The ego goes further and deeper than the personal level, it allows us to create competition in all areas of life. Competition can be healthy in many instances, but when we compete for everything in life; money, land, food, clean water etc it shows that we are not at home with our true selves. We compete to such a degree that we as a society have this sickness where despite all of the resources and technology we have, so many of the people on our planet don’t have access to clean water or food. The rich-poor gap is an example of how collective egos have created such wealthy corporations that could make a difference to the world but don’t due to focusing on self interest and greed at any expense. This is not the essence of man, it is a single minded, selfish, enterprise that is completely lacking in compassion; summed up by Terrence McKenna as follows, “What civilization is, is 6 billion people trying to make themselves happy by standing on each other’s shoulders and kicking each other’s teeth in.”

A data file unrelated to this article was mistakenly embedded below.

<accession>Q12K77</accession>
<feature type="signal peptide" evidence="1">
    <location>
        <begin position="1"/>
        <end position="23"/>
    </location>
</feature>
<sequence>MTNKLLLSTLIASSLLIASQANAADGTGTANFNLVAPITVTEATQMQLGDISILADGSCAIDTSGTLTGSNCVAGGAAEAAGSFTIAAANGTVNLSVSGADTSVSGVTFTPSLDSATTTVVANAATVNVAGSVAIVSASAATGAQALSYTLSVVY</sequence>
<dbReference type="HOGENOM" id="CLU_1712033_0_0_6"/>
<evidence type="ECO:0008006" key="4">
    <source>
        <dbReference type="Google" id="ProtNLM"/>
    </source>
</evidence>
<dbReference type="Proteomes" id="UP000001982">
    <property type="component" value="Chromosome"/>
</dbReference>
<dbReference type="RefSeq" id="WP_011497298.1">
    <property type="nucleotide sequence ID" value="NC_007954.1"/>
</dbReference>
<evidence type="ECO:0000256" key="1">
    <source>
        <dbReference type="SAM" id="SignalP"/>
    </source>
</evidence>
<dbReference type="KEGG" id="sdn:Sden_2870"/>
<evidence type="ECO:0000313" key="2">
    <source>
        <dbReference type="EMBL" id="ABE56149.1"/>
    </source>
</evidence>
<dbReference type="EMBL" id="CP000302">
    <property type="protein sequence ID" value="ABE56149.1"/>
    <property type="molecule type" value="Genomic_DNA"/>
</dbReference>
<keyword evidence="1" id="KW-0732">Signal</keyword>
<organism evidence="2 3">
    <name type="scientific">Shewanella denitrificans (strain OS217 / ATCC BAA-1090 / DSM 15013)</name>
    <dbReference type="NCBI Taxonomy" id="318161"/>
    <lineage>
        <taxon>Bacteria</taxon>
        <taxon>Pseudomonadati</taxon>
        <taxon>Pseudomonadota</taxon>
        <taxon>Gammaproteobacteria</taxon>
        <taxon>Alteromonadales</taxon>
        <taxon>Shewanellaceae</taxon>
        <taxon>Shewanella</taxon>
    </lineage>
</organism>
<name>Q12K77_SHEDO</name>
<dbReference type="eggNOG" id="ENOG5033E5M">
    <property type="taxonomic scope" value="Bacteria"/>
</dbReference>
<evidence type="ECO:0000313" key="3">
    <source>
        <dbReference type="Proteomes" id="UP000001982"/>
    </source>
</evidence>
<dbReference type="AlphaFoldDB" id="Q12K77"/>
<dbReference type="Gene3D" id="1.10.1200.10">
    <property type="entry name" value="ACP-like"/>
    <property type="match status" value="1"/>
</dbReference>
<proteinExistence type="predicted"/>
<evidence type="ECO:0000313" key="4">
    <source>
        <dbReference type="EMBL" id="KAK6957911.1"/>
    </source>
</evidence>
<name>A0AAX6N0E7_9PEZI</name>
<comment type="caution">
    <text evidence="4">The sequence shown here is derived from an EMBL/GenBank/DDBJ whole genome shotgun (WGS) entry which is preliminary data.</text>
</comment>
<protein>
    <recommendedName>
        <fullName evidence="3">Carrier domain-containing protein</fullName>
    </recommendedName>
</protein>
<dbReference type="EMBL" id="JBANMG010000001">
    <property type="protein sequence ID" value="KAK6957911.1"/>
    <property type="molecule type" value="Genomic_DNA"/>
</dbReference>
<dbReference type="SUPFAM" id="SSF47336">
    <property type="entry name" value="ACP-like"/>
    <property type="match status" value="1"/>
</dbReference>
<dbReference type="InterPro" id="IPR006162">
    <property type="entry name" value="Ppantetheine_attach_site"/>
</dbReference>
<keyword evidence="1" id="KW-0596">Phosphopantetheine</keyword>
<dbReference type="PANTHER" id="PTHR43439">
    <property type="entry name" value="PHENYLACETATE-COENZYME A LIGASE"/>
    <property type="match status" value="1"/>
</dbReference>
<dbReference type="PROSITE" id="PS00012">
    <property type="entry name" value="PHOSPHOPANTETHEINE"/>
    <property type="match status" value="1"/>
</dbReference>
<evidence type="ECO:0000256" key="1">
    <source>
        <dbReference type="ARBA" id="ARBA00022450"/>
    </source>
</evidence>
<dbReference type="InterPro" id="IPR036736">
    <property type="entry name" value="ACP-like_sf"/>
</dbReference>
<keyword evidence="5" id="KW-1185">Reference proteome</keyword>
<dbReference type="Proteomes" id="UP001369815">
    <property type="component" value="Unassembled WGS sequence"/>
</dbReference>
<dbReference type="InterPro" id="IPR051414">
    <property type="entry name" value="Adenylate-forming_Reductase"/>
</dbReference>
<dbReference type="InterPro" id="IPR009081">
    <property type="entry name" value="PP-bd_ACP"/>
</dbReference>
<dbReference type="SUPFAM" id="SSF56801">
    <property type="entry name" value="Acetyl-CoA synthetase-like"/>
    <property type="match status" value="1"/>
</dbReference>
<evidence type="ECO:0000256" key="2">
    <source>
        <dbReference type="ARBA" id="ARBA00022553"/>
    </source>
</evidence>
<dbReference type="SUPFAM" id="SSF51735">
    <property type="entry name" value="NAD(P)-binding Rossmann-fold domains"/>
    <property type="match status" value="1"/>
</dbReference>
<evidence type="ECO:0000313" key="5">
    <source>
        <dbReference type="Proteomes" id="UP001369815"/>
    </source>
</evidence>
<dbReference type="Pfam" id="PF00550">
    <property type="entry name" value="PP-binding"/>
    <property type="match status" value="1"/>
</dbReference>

As much as it may seem like a strong and indefatigable little bastard, the ego is not actually as tough as it makes out. The way to start to control it is to create little chinks it its armour and chip away at them. It may not be possible for most of us to completely dissolve our egos but I am confident that with some practice we can start to make a difference. The main thing we need to notice is that the ego creates our idea of us and everything around us, it takes us away from the fact of what actually is and applies judgement to everything. Our minds are such powerful things but if we can even only briefly touch our essence, which is ourselves beyond thought, then we can start to weaken the grip our ego has.